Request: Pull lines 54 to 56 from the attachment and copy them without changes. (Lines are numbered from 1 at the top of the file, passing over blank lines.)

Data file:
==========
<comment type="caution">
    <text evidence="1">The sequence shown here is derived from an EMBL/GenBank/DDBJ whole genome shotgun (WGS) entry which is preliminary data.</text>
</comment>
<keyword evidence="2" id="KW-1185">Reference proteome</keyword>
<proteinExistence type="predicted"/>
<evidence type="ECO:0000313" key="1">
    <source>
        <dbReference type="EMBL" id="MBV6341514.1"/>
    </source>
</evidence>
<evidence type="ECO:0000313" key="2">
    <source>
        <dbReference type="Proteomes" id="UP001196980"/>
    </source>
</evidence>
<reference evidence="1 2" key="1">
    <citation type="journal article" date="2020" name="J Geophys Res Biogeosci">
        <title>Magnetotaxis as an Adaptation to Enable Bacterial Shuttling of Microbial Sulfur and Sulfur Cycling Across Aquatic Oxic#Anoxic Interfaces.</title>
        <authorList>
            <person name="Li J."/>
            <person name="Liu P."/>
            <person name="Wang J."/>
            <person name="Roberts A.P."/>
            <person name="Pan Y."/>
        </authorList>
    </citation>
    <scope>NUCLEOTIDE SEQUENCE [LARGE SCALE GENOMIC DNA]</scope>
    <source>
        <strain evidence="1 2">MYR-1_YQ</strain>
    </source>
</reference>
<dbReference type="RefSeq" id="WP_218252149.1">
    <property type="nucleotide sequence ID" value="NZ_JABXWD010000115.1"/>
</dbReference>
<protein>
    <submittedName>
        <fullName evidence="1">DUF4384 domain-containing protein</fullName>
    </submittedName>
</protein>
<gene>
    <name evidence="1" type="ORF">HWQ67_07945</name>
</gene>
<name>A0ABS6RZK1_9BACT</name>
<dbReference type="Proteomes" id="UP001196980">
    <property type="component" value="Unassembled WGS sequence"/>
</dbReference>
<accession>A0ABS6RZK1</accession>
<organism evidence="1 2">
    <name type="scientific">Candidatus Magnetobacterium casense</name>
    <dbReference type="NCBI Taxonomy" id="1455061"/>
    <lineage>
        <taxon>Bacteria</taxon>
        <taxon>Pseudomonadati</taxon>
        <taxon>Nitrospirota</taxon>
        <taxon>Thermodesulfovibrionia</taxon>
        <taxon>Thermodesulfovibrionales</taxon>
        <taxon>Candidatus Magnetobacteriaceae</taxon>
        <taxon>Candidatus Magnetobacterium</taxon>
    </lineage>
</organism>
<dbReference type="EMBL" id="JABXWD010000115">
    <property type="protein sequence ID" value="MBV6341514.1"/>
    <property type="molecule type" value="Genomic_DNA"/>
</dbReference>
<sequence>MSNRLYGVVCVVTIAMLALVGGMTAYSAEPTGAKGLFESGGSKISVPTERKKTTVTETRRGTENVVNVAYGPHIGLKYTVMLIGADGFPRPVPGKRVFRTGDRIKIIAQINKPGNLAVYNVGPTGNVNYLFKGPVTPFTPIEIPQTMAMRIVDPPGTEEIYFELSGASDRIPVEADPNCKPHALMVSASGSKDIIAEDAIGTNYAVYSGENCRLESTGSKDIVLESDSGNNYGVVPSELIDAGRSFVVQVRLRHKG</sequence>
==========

        <taxon>Nitrospirota</taxon>
        <taxon>Thermodesulfovibrionia</taxon>
        <taxon>Thermodesulfovibrionales</taxon>